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Those who are destitute of philosophy may be compared to prisoners in a cave, who are only able to look in one direction because they are bound, and who have a fire behind them and a wall infront. Between them and the wall there is nothing; all they see are shadows of themselves, and of objects behind them, cast on the wall by the light of the fire. Inevitably they regard these shadows as real, and have no notion of the objects to which they are due.

Could we say, perhaps, that the Photoshop's Shadows/Highlight tool might have helped, as well as a Bruce Fraser sharpening routine.    (Hope no-one thinks I'm being too irreverent to either Plato or Bruce.)
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Eric Myrvaagnes
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« Reply #71 on: December 31, 2006, 11:57:17 PM »
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Here's a description of the cave anaolgy from Bertrand Russell's, 'The History of Western Philosophy'.
Could we say, perhaps, that the Photoshop's Shadows/Highlight tool might have helped, as well as a Bruce Fraser sharpening routine.    (Hope no-one thinks I'm being too irreverent to either Plato or Bruce.)
[a href=\"index.php?act=findpost&pid=93095\"][{POST_SNAPBACK}][/a]
Each should feel honored to be associated with the other, IMHO.  
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-Eric Myrvaagnes

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gmitchel
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« Reply #72 on: January 19, 2007, 08:35:37 PM »
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I appreciate the comment of Mr. Janes and others concerning the sharpening tools available on The Light's Right site.

I have done my best over the last year to avoid any inflammatory comments in forums re. PixelGenius, Photokit Sharpener, and the like. I am disappointed to see Jess Schewe still feels the need to continue posting abusive messages.

Jeff, you both really need to let the past go. I encourage you to discuss the merits of your software without the need to attack me or others.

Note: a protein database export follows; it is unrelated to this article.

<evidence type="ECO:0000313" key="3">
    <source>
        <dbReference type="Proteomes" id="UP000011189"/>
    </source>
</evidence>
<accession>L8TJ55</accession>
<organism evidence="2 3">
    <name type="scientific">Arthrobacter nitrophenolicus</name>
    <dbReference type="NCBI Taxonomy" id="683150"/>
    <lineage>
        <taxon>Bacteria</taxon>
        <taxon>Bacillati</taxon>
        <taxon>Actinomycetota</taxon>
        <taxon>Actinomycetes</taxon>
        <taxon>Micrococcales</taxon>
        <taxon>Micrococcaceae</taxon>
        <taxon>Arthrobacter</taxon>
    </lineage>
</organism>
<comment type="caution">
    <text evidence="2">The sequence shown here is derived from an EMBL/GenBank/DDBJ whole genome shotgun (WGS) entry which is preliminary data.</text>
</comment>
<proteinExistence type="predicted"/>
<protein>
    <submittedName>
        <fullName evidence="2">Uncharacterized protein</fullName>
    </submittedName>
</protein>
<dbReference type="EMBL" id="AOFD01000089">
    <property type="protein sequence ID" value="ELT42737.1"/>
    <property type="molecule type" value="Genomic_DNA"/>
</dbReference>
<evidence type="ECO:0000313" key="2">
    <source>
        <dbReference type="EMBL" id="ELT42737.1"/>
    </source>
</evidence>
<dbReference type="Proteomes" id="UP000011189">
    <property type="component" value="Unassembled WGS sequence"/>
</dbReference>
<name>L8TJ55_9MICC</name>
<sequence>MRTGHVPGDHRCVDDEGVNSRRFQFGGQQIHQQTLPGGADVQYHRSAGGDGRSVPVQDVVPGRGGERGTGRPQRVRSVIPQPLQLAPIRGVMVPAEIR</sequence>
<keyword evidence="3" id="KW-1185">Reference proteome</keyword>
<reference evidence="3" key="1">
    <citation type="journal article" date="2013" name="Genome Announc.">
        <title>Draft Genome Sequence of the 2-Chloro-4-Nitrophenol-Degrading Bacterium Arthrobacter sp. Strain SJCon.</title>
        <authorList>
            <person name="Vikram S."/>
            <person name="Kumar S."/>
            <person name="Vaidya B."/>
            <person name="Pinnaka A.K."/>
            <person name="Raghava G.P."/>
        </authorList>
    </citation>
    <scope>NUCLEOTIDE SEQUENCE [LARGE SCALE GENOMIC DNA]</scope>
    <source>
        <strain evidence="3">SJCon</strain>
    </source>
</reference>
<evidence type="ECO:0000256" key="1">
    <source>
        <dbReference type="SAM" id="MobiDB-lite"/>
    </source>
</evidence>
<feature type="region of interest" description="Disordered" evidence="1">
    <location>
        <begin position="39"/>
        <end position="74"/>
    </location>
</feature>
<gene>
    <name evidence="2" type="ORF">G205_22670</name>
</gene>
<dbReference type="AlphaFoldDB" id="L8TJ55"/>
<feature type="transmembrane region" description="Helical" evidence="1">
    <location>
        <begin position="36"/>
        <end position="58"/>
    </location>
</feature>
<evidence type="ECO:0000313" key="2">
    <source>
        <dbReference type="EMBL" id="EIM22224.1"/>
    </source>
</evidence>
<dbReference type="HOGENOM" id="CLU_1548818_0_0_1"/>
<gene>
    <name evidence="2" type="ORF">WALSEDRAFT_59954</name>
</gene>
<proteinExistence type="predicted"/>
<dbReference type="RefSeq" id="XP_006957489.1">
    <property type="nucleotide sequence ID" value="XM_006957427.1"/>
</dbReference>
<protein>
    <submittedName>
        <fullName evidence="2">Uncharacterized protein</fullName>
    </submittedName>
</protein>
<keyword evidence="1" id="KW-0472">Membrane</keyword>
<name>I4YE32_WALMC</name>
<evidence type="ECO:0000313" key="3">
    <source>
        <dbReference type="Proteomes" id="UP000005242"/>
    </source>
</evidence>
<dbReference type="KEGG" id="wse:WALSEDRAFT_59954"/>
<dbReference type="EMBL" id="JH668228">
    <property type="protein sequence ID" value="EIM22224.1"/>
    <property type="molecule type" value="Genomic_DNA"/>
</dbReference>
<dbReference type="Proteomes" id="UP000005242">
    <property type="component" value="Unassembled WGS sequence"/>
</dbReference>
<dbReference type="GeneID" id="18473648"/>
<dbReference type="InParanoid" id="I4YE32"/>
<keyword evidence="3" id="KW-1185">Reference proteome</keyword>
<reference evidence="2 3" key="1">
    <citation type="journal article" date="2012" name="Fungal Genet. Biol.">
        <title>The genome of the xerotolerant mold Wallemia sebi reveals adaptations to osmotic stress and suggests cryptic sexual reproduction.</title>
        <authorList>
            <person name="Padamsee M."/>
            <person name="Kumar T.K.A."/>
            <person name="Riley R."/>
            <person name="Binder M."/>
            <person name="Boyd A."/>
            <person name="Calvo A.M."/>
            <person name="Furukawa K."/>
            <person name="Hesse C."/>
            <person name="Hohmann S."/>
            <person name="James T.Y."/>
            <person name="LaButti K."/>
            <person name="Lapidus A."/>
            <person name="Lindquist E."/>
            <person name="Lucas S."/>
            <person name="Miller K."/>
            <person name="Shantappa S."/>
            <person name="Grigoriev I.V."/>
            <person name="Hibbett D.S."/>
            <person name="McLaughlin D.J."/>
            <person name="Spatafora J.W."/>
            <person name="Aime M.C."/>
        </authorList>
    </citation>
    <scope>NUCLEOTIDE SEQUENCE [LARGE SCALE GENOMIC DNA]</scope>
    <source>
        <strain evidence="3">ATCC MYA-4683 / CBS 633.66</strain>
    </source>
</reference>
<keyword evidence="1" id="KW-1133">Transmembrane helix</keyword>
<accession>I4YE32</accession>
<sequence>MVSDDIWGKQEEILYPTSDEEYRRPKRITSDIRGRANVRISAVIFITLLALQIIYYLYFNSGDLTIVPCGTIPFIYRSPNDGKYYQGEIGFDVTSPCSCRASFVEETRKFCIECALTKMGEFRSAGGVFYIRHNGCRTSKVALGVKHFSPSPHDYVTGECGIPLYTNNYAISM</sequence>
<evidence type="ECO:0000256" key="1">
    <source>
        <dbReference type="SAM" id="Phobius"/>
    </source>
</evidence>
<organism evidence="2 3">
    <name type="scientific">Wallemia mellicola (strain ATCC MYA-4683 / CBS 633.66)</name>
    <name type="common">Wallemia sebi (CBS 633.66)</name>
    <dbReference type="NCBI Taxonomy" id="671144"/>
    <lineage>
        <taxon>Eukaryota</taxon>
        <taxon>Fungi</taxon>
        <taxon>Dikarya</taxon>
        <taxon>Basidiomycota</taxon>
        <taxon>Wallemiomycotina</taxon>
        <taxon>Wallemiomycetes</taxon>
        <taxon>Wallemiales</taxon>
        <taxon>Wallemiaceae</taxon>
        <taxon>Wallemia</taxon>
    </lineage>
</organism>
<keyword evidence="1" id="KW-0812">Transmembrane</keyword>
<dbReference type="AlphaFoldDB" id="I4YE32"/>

I have been quite reasonable in my descriptions of PixelGenius software. I have found Photokit Sharpener to be a competent product and I have said that on several forums. I do not agree that it is the best tool for sharpening. That's my honest opinion.

I do not believe there is a "best" tool for sharpening. I own PhotoKit Sharpener, Focal Blade, nik! Sharpener, Power Retouche Sharpness, etc. I have found that you can obtain equally good results with any of these products or with my actions and Javascripts.

As I have stated on many occasions, the choice of sharpening tools is largely a matter of personal preference. The implementation of some feature that one person finds easy and intuitive can be awkward for another.

I have always encouraged people to download trials of the various sharpening tools that are available. Download my actions or Javascripts. Use them all. Compare the results. Then work with the tools that best serve your needs.

If you download my tools and find you prefer another tool, I have no quarrel. I will be equally pleased if you find my tools useful or you decide to use another tool. What is most important to me is that as many people as possible have the opportunity to derive as much satisfaction from digital photography as I do.

I wish the best to the digital photography community.

Cheers,

Mitch

www.thelightsrightstudio.com
http://tech.groups.yahoo.com/group/TheLightsRight/
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Ed Erkes
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« Reply #73 on: January 21, 2007, 07:30:39 PM »
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I believe this is my first post in this forum. I've been involved in photography and doing my own processing and printing for 25 years. Some of my images can be viewed at
 http://members.photoportfolios.net/ederkes
 I've been using the digital darkroom for about 8 years (and I've still got a very great deal to learn). I've owned Photokit Sharpener for several years and have been generally pleased with the product. However, I've recently discovered the actions and scripts at The Light's Right Studio and in my experience, Mitchell's sharpening actions are equal or superior to Photokit Sharpener. My suggestion is to try them out and decide for yourself. Take a dozen or so images and sharpen both ways. If ten of the 12 look better with one technique, then there's no need to worry about product research or "magic numbers".
Over the years, I've read a great deal about conventional and digital darkroom processing. After reading writings by Dan Margulis, John Paul Caponigro, Jeff Schewe, and others, I must say the egos are much larger in the digital darkroom world than there ever were in the conventional darkroom world. Previously, I thought Ansel Adams had a little bit of an ego problem, but in light of recent readings, I think he was remarkably restrained.